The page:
Djokovic Wins 1st U.S. Open Title, Beats Nadal

Novak Djokovic has won the men's title at the U.S. Open. He beat defending champion Rafael Nadal 6-2, 6-4, 6-7 (3), 6-1. Jon Wertheim of Sports Illustrated and Steve Inskeep recap Monday's final match.

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DAVID GREENE, Host:

If anyone doubted that Novak Djokovic is the most dominant player in men's tennis he proved them wrong yesterday.

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UNIDENTIFIED MAN: And there it is.

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GREENE: After he won, Djokovic collapsed on the court in one dramatic show of joy. He bested Rafael Nadal in a thrilling four set final at the U.S. Open that featured plenty of long rallies with Djokovic usually on the winning end. And get this, the numbers tell quite a story. This was Djokovic's 64th win of the year. He's only lost two matches. Sports Illustrated's Jon Wertheim has been covering the Open in New York and joins us once again.

Jon, good morning.

JON WERTHEIM: Good Morning.

GREENE: Let's talk about that first set to start off with. Djokovic started off a little wobbly, down 0-2, but then he wins six games straight. What turned things around?

WERTHEIM: Well, it was a strange match to start with, just a Monday afternoon final. It was very windy. Nadal struck first. And then Djokovic sort of started dialing in his strokes again. And it resembled all their matches this year, where he dictated a lot of the play. And, as you say, after that initial hiccup, he really started rolling.

GREENE: And he's rolled over Nadal all year, we should say.

WERTHEIM: Absolutely. This is the sixth time they've met and he's won each one.

GREENE: Well, Nadal did not go down too easily. He staged a comeback, taking the third set yesterday. And the crowd really seemed to want him to take the match to a fifth. But he fell short. Why didn't Nadal have answers in the end?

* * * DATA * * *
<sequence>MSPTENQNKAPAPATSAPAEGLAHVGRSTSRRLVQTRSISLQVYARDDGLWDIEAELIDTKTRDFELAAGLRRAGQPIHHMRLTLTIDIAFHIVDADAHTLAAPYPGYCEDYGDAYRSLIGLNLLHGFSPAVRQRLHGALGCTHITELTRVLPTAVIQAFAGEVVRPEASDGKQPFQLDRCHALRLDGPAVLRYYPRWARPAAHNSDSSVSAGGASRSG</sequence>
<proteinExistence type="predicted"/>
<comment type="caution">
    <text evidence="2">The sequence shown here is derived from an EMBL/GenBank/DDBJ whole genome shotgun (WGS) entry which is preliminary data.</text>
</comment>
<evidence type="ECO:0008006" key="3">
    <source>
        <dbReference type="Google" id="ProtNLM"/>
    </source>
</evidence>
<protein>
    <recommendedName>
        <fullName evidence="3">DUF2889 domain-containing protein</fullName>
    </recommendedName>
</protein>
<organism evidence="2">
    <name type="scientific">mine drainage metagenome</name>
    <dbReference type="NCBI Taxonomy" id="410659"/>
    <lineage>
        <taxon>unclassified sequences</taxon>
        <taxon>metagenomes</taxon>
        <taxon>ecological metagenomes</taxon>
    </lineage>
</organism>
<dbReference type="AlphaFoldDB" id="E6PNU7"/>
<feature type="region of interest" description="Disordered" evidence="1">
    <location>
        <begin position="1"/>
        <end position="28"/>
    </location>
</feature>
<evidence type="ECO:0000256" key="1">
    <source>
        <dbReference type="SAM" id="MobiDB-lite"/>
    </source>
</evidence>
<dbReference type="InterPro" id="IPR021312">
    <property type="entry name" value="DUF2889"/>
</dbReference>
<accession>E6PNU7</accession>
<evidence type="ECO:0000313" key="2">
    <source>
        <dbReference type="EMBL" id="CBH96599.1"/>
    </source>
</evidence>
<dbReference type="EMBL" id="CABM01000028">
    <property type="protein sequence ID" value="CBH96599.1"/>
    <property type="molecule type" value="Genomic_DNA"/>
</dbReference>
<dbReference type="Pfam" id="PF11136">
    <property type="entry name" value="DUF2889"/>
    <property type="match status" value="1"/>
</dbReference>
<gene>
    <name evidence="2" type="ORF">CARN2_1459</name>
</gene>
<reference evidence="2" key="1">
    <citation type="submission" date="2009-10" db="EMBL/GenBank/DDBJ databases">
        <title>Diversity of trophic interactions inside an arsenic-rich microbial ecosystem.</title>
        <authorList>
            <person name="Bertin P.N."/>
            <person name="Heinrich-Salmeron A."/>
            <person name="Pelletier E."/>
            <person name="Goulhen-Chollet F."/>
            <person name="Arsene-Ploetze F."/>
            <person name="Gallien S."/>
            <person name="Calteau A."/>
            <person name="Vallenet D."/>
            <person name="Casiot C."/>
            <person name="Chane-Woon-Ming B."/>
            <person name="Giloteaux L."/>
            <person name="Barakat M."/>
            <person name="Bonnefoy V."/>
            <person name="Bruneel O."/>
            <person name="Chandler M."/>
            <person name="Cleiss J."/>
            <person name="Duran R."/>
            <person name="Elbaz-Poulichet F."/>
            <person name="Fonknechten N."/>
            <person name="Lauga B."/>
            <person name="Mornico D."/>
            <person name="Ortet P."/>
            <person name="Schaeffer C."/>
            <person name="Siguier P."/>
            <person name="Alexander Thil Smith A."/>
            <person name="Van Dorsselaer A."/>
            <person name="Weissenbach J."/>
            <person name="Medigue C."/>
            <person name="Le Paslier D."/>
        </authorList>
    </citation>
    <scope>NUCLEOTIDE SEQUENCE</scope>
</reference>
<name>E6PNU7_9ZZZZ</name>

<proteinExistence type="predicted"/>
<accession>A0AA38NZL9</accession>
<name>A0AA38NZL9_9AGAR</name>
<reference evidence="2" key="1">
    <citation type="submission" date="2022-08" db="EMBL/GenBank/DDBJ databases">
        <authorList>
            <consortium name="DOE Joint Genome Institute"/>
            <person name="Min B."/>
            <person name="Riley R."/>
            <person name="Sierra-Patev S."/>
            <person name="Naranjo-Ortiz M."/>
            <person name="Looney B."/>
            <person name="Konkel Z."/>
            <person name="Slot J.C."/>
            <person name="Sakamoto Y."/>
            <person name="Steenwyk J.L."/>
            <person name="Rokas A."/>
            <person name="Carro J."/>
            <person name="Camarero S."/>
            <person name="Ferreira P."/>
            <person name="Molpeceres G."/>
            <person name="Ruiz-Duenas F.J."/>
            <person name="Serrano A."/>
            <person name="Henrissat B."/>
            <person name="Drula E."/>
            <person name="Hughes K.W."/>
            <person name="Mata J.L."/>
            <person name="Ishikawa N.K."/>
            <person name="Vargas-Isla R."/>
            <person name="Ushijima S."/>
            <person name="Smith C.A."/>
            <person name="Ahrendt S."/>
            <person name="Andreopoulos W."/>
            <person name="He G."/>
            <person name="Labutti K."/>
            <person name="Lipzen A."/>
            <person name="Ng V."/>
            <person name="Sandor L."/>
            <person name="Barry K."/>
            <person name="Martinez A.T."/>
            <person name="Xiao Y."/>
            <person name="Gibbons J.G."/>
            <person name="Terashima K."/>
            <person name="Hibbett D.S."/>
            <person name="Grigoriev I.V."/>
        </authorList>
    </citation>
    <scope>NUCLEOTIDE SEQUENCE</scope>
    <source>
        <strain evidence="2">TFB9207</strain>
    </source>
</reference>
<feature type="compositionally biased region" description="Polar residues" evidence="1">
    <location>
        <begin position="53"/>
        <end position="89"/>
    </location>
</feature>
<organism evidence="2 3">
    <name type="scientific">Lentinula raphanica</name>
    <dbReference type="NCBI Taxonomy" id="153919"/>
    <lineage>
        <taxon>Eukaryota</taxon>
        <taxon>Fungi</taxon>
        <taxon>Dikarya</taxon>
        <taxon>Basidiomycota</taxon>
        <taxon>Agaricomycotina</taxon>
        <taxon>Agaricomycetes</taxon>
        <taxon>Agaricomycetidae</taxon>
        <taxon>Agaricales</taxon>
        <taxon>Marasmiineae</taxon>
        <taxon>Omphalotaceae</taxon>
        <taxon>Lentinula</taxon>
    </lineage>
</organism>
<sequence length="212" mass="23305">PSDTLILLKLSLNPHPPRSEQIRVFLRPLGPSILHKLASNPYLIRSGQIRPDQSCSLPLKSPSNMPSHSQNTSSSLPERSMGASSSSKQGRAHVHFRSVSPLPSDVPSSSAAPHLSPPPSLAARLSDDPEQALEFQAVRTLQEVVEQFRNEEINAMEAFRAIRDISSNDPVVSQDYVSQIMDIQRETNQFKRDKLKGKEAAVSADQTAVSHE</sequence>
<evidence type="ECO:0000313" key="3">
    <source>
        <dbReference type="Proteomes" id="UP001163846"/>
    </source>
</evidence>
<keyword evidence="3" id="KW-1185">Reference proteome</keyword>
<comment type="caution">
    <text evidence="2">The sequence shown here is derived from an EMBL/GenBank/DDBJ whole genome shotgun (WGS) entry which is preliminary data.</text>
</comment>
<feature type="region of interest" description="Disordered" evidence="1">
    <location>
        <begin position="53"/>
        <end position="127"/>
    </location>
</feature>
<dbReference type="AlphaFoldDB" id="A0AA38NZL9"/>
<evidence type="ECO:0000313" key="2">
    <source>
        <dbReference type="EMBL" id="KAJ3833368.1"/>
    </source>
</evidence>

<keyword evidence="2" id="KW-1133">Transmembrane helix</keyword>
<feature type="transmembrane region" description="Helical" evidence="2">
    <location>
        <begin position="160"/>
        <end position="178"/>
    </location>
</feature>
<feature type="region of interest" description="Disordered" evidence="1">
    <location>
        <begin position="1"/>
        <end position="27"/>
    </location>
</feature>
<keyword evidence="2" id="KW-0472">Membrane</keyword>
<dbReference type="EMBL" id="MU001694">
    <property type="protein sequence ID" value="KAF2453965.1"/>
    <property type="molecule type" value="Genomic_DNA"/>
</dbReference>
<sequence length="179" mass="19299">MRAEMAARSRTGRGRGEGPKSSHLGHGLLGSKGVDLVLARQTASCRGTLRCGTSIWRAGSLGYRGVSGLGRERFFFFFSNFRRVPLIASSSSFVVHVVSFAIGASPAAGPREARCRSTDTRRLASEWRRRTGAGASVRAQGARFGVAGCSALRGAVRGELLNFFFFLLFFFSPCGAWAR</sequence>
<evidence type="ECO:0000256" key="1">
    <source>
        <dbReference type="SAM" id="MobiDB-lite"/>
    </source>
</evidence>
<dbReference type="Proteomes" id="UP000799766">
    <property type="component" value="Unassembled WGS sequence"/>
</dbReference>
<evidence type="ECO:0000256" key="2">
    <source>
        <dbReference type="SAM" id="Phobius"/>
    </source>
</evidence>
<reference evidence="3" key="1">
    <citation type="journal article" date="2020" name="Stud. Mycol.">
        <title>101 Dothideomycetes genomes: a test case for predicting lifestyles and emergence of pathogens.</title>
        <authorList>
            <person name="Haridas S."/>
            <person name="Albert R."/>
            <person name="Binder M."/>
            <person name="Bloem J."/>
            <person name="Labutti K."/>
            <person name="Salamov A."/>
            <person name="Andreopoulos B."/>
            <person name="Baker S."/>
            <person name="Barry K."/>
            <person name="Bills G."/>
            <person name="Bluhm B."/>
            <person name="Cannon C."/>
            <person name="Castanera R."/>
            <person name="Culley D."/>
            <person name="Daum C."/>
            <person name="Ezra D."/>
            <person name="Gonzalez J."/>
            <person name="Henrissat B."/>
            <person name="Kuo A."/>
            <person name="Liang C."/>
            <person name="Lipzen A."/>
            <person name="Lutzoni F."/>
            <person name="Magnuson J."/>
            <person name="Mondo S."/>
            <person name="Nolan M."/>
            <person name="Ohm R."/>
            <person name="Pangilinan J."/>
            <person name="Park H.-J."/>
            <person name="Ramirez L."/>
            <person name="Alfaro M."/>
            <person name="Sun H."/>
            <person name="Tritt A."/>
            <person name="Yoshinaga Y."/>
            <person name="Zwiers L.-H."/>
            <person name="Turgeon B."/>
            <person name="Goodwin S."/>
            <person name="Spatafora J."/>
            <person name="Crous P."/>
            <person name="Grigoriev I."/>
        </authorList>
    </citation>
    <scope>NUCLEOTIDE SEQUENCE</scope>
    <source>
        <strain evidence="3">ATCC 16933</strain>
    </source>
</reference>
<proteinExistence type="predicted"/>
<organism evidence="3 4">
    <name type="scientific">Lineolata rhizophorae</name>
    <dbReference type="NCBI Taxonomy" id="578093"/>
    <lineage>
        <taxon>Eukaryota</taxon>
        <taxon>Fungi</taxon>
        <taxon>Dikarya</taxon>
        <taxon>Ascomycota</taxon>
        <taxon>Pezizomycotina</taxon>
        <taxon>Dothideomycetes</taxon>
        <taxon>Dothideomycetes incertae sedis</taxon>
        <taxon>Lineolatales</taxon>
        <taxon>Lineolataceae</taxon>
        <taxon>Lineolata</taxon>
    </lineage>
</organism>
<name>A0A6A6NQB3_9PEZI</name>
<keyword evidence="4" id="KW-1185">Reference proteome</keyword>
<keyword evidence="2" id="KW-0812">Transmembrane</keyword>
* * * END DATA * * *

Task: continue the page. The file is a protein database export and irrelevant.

WERTHEIM: It really shows that tennis is a game of match ups. And the strokes for Nadal that are so effective against everyone else don't do much damage against Djokovic, at least not this year. And he also seems to wear out Nadal, Djokovic does, where by the fourth set Nadal really had very little left.

Djokovic had this injury timeout, where he certainly owes that trainer a tip or, you know, at least a Harry and David's fruit basket come Christmas, because after that Djokovic was back to his old self and Nadal seemed fatigued in the fourth set after this gripping tie breaker in the third set. The fourth set was actually very routine for Djokovic.

GREENE: Well, can we put this in a little perspective? I don't want to overstate it, but 64 wins, 2 losses. Is this the best year in men's tennis ever?

WERTHEIM: I think it's hard to overstate. I think it's just phenomenal. I would even go further and say we have to talk about this as one of the great single seasons in individual sports. I mean, not only - the record sort of stands for itself. But he's doing this on different continents, on different surfaces, over the entire year.

And remember the big knock when athletes such as Tiger Woods have these great seasons, you say, well, who was the competition? You can't say that now. I mean, this is being done in the era of Roger Federer and Rafael Nadal. And, as you day, Djokovic has lost two matches all year. So this is just a phenomenal achievement.

GREENE: Well, let's go back to last year's U.S. Open final. Djokovic loses to Nadal. Few could've expected this incredible year coming out of that. What did he change to make himself so invincible this year?

WERTHEIM: That is the great mystery in tennis. I mean, some of this is technological, that he used a new racket. Some of this is physical. He, of course, has this (unintelligible) of the unpaid spokesman for gluten-free eating.

I think a lot of this is just mental - that confidence begets confidence. He began winning and it really hasn't stopped. And on the other side of the net, other players know they have really got to have the match of their life.

I mean, this guy plays impenetrable defense. He doesn't have a whole lot of weakness. He's become a more offensive player. And he really, I mean, this guy was locked in number - sort of consigned to number three for years and years and years. And all of a sudden he has just - he's kicked it up a notch, as they say. And the other players have retreated a bit. And suddenly we have a clear cut number one now.

GREENE: All right. That's Jon Wertheim, who covers tennis for Sports Illustrated.

Jon, thanks for joining us as always.

WERTHEIM: Anytime.

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GREENE: This is NPR News.

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